Oh, where to begin on this topic. Nothing I could ever say would be adequate or add in any meaningful way to the discussion of the mass shootings at Sandy Hook Elementary School on Friday. I think most of us can willingly admit to shedding more than a few tears in regard to the 20 children and 6 adults who lost their lives at the hands of a sick gunman (whom I refuse to dignify by typing his name), and the tragedy has also stirred up a massive political debate in regards to the readily available access to firearms in this country as well as mental health issues. To state the obvious, there are no easy answers here as to why this happened, and I think the best thing to do is to continue to honor the victims instead of immediately falling into a left-right hate debate. That’s easier said than done, I know.
The day after the shootings, a press junket was held for Django Unchained, which is (of course) Quentin Tarantino’s revenge movie on the subject of black slavery in the United States. Naturally, the subject of the Sandy Hook massacre came up, and Quentin stated his opinion that violence in film has absolutely nothing to do with anything that happens in real life. Django himself, Jamie Foxx, respectfully disagrees with QT’s opinion. Here are the details:
Don’t blame Quentin Tarantino for Friday’s tragic Newtown, Conn., shooting.
The Django Unchained director is tired of having to defend his use of violence in film.
“I just think, you know, there’s violence in the world, tragedies happen, blame the playmakers,” he said Saturday at a press junket, per the BBC. “It’s a Western. Give me a break.”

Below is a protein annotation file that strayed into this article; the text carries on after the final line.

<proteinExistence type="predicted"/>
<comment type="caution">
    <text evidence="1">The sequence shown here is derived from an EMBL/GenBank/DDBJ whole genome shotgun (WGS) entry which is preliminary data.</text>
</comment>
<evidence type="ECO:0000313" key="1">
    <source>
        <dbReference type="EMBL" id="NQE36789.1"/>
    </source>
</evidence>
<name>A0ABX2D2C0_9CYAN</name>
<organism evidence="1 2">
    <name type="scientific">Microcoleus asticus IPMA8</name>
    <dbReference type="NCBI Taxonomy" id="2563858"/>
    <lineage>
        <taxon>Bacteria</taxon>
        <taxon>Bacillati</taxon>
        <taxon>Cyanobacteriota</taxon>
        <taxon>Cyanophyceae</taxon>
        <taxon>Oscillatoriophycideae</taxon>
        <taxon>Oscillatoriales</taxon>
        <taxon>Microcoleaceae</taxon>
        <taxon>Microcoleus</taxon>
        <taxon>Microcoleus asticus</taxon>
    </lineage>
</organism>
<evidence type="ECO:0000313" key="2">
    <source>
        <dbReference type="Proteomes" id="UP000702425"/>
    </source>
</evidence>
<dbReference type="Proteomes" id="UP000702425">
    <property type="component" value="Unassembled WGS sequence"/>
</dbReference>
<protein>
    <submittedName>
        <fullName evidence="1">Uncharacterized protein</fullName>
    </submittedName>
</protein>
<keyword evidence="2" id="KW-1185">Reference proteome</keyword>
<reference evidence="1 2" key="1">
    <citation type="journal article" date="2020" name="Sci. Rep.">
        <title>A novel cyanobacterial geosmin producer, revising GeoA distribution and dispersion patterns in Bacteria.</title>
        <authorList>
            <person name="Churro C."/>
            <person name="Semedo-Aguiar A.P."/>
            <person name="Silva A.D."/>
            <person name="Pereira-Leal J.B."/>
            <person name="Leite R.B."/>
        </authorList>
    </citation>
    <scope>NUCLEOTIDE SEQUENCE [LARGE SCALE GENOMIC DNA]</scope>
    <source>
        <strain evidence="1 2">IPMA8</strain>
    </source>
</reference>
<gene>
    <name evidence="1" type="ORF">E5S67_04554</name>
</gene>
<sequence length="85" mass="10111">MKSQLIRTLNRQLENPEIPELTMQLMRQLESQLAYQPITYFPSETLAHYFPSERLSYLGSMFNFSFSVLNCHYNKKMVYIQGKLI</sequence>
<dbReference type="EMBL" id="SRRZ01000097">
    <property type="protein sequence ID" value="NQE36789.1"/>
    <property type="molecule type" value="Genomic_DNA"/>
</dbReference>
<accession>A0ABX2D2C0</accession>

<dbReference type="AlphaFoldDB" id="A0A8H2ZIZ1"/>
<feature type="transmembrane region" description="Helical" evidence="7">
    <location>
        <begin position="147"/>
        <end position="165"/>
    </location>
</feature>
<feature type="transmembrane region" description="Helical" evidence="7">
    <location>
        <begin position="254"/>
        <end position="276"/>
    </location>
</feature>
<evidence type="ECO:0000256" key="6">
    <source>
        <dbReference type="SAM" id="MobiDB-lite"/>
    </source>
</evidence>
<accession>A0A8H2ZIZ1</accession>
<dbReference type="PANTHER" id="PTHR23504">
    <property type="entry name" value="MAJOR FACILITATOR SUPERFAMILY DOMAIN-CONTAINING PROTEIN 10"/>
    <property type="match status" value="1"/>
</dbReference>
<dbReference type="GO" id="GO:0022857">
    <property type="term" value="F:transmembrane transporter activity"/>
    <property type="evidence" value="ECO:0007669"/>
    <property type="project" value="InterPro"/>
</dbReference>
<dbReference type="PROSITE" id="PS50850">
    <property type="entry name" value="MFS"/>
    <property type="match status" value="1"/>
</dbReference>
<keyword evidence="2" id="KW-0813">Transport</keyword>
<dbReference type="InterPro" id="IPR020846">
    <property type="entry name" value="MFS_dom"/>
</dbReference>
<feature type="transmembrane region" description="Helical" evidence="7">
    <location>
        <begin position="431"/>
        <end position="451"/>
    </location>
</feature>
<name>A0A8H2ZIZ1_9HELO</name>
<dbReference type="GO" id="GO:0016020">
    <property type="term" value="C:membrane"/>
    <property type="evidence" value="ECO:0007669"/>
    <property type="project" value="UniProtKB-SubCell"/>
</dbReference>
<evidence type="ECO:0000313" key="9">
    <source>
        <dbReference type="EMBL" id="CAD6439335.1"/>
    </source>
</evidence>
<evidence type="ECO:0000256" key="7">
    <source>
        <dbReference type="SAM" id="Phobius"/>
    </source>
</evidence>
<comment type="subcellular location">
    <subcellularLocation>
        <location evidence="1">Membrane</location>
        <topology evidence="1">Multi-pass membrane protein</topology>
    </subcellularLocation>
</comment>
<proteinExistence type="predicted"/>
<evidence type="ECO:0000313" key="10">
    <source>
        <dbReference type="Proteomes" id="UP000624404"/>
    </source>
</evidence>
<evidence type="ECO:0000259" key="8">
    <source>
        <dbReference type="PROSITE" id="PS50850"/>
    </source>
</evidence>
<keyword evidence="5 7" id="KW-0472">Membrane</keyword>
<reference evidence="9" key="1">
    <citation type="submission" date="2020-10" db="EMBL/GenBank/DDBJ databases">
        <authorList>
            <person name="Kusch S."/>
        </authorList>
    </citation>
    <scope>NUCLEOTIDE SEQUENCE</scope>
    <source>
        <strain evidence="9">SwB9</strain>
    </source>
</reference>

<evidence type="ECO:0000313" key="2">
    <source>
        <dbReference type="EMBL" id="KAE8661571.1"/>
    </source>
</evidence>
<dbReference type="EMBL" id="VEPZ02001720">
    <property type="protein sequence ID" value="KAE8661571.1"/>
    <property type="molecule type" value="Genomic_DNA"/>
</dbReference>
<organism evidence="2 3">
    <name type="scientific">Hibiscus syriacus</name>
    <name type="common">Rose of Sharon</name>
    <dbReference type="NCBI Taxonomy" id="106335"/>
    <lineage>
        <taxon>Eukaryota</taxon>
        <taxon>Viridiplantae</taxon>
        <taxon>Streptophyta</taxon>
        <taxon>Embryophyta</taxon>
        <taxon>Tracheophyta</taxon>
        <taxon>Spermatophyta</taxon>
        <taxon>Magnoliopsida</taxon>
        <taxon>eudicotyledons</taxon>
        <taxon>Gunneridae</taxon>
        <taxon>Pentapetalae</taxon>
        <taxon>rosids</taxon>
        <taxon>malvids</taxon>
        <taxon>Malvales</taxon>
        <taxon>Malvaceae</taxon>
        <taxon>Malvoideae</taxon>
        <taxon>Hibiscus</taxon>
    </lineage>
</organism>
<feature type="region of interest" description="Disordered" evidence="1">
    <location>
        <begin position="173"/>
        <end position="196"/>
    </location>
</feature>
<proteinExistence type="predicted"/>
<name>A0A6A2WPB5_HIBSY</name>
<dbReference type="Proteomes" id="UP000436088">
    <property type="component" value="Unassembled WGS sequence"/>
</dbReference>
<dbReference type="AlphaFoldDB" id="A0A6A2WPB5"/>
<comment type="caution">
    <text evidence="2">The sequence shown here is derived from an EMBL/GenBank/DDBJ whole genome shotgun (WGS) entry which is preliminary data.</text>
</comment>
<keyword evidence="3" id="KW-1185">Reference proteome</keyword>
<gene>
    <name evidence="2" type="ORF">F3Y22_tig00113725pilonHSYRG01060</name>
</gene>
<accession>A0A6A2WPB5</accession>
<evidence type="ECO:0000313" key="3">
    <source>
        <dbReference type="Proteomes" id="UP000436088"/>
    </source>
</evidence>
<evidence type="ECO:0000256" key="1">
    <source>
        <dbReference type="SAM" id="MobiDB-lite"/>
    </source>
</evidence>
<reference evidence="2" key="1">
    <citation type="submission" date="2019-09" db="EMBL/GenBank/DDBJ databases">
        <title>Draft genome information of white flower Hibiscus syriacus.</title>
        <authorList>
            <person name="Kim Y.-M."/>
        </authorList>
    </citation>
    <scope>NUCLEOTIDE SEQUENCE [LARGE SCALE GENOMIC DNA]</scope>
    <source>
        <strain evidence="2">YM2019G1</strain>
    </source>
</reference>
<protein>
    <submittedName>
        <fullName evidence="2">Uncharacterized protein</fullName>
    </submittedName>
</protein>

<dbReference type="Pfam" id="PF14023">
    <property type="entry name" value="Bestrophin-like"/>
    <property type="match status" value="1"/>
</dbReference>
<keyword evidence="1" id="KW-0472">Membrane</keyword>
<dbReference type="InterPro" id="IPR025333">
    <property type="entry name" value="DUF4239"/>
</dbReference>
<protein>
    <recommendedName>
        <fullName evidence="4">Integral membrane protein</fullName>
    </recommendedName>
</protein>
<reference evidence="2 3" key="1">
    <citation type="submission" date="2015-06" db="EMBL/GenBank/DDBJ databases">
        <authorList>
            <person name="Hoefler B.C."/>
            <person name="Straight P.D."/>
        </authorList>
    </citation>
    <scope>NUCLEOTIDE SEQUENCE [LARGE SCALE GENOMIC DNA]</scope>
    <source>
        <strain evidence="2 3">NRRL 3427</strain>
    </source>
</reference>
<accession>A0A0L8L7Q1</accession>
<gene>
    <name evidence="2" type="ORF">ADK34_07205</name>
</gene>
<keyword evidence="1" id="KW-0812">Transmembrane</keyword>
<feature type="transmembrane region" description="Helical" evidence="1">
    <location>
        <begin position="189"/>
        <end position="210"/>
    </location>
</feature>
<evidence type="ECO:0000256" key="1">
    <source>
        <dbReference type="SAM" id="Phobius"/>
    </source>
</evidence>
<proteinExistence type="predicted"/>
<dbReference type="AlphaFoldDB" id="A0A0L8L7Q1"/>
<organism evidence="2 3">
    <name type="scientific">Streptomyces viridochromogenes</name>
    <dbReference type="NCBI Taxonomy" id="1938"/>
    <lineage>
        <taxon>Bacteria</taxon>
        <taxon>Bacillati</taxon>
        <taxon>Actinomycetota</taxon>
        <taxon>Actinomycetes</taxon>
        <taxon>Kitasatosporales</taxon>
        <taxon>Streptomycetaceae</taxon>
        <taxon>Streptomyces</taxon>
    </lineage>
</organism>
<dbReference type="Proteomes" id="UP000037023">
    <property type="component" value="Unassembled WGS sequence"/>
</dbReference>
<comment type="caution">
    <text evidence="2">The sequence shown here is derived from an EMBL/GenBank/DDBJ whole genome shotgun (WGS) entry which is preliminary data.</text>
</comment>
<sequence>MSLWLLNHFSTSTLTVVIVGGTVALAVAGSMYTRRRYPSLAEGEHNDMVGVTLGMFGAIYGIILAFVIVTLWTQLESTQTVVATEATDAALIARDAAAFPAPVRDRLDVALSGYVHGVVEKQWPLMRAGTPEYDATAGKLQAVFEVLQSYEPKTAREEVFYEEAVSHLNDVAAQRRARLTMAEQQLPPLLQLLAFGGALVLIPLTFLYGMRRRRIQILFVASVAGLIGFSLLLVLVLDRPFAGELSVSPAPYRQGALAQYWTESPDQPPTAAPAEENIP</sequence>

Django Unchained star Jamie Foxx, however, disagrees with Tarantino. “We cannot turn our back and say that violence in films or anything that we do doesn’t have a sort of influence,” the actor said. “It does.”
Christoph Waltz, another actor in the flick, said that the “media’s responsibility is greater than the storyteller is because… Django is violent, but it’s not inspiring violence.”
Kerry Washington added, “I do think that it’s important when we have the opportunity to talk about violence and not just kind of have it as entertainment, but connect it to the wrongs, the injustices, the social ills.”
[From E! Online]
Okay, Tarantino sounds a little punchy here because he probably went into the junket wary of precisely this type of question. Yes, he was asked to defend his work in the context of last Friday’s tragedy, and it must have been a very uncomfortable situation for him to withstand such scrutiny. What QT says does make some sense even if he didn’t exactly phrase his answer in the most sensitive way. I mean, I grew up on violent films, and I remember the height of HBO when Commando, Terminator, and the Death Wish movies would essentially play on repeat during the entirety of summer vacation, and my parents let me freely watch this stuff. Lots of other people my age grew up the same way, and the vast majority of us are (mostly) well-adjusted adults now.
Certainly, the argument can be made that violence in movies (as well as music, video games, etc.) can influence unstable minds and provoke them to imitation. Right now, all thoughts should be with the victims of the shooting as well as their suffering families. Throughout the media and social media outlets, however, so many people are quick to point the blame at something, anything, that could possibly be held accountable for one sick man’s actions. Personally, I’d like to hold his mother responsible for at least providing the weapons used for mass slaughter, but that’s kind of a no-brainer at this point. Overall, it’s just a terribly sad situation with no easy solution for future preventative measures coming anytime soon.
Photos courtesy of Fame/Flynet and WENN